Before the year 2015 closes out, we remember Ramon Durem, known as Ray, who was born on January 30, 1915, in Seattle, Wash. Although of mixed heritage, he identified as African American. After short stints in the Navy and as a laborer along the West Coast, Durem attended the University of California, Berkeley for two years, where he joined the Communist Party in 1931. Active in radical causes on campus, Durem was arrested for picketing against silk imports from imperial Japan.
Durem arrived in Spain on April 29, 1937, to serve with the Abraham Lincoln Brigade fighting for the Spanish Loyalists. He was wounded in action at Brunete. After recovery he returned to action through the Ebro Offensive. He married nurse Rebecca Schulman in Spain. They named their first child Dolores for the iconic defender of the Loyalists, Dolores Ibarruri, “La Pasionaria.” Durem was among the Americans who participated in the farewell parade in Barcelona, and returned to the U.S. in December 1938.
Durem and his wife moved to Los Angeles. He continued to be an active union organizer and was arrested on a number of occasions. During the 1940s Durem divorced and remarried and moved his new family to Guadalajara, Mexico, in order to escape government harassment. He left the CPUSA during the Browder period, disagreeing with its approach to the “Negro Question.” In 1962 Durem and his wife returned to Los Angeles, where he died in 1963, at 48, of cancer.
Writing as Ray Durem, his poems were first published in the Crusader, a journal edited by Robert Williams, the North Carolina-based Black Nationalist leader who in the 1960s was forced into exile in Cuba and later China, returning to the U.S. in 1969. Other poems were published in literary journals and newspapers. His work attracted the interest of Langston Hughes, who included one of Durem’s poems in the anthology “New Negro Poets: USA.” A volume of Durem’s poetry entitled “Take No Prisoners” was published posthumously in 1971. Ray Durem’s work impacted the Black Power movement, serving as a both a political compass and cultural inspiration.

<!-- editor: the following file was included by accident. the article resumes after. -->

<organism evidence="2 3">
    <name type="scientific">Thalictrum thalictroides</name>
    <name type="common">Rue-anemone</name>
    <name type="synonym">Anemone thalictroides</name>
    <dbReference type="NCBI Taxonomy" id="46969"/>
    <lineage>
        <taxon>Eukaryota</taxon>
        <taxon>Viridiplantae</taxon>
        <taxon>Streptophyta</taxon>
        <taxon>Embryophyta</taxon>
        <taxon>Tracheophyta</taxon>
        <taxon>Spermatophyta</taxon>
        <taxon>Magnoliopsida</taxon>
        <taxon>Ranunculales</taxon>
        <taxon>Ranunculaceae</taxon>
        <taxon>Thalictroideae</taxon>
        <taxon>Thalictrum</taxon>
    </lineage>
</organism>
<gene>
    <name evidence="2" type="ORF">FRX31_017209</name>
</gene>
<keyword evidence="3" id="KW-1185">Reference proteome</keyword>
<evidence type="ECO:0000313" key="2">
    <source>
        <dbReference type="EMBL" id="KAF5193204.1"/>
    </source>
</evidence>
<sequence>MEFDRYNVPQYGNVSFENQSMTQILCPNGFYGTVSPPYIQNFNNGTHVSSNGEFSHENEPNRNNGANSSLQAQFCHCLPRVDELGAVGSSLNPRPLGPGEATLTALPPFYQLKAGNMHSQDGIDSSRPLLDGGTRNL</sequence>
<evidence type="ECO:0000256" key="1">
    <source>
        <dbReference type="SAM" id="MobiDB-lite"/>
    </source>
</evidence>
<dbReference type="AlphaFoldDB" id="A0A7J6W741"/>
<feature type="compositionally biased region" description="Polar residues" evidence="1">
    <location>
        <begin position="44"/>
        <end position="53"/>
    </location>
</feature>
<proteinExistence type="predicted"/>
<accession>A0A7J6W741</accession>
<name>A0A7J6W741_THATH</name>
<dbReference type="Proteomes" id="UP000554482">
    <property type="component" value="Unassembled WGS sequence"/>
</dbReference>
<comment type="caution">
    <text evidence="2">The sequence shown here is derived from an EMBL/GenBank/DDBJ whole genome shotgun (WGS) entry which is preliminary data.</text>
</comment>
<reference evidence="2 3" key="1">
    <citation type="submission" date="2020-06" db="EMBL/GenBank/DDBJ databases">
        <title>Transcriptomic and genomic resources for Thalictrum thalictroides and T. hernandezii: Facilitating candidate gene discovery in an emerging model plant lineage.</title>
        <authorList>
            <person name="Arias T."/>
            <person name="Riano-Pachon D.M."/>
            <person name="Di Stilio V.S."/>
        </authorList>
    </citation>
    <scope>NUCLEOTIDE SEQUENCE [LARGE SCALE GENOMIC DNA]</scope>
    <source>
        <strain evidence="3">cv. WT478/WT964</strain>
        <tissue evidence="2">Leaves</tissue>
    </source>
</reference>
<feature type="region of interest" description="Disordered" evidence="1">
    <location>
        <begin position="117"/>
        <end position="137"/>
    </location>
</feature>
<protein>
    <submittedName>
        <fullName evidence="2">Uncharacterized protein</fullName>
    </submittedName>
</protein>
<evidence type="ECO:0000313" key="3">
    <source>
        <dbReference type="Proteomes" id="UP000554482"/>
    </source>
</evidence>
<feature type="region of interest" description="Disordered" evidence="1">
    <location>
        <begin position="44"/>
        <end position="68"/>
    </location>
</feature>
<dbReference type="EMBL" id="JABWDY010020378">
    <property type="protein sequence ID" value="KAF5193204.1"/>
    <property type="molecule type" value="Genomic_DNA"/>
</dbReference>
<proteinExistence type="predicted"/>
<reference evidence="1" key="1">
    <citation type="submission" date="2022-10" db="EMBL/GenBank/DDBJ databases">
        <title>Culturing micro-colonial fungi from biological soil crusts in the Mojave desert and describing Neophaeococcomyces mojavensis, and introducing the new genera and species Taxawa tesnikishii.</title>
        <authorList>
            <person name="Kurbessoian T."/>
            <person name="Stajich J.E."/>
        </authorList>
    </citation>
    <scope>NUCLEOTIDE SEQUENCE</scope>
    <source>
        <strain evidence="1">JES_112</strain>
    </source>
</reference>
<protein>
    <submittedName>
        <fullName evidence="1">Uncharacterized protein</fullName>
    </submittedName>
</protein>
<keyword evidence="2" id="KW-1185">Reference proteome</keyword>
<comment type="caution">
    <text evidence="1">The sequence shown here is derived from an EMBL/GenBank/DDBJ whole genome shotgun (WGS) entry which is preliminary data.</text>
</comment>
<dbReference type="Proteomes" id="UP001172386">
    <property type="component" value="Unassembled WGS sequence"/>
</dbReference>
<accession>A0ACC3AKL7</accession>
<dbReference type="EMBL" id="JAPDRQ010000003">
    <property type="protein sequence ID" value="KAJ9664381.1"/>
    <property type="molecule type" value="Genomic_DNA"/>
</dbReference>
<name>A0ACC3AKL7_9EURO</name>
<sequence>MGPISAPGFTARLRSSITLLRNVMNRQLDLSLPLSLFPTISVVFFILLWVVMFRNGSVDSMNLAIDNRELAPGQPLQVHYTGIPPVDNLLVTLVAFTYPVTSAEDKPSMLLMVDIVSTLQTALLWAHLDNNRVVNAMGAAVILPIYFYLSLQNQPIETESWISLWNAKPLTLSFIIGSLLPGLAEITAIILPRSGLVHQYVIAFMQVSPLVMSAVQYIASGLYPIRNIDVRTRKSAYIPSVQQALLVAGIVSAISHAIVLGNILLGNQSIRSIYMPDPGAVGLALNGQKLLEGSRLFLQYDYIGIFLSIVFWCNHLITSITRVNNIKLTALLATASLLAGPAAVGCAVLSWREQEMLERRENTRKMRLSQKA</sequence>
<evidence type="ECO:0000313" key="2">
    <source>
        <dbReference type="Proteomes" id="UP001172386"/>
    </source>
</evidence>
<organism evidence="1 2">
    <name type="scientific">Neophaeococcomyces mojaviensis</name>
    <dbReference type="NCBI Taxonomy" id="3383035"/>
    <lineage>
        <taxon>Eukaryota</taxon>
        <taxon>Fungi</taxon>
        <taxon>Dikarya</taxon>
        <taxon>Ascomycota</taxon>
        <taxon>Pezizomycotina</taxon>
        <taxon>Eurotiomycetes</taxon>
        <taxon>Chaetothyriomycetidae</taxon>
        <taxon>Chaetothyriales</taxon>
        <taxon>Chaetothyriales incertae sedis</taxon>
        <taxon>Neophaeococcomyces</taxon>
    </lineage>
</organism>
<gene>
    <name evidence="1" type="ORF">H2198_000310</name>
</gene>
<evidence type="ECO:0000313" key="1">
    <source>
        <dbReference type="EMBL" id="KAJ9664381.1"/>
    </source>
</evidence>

“Award (A Gold Watch to the FBI Man Who has Followed Me for 25 Years)” (1964), dryly acknowledged the poet’s many days of intimate FBI surveillance, also captured in a 312-page file maintained between 1940 and 1967.
[A Gold Watch to the FBI Man who has followed me for 25 years.]
Well, old spy
looks like I
led you down some pretty blind alleys,
took you on several trips to Mexico,
fishing in the high Sierras,
jazz at the Philharmonic.
You’ve watched me all your life,
I’ve clothed your wife,
put your two sons through college.
what good has it done?
sun keeps rising every morning.
Ever see me buy an Assistant President?
or close a school?
or lend money to Somoza?
I bought some after-hours whiskey in L.A.
but the Chief got his pay.
I ain’t killed no Koreans,
or fourteen-year-old boys in Mississippi
neither did I bomb Guatemala,
or lend guns to shoot Algerians.
I admit I took a Negro child
to a white rest room in Texas,
but she was my daughter, only three,
and she had to pee,
and I just didn’t know what to do,
see, I’m so light, it don’t seem right
to go to the colored rest room;
my daughter’s brown, and folks frown on that in Texas,
I just don’t know how to go to the bathroom in the free world!
Now, old FBI man,
you’ve done the best you can,
you lost me a few jobs,
scared a couple landlords,
You got me struggling for that bread,
but I ain’t dead.
and before it’s all through,
I may be following you!
Photo: Ray Durem, public domain.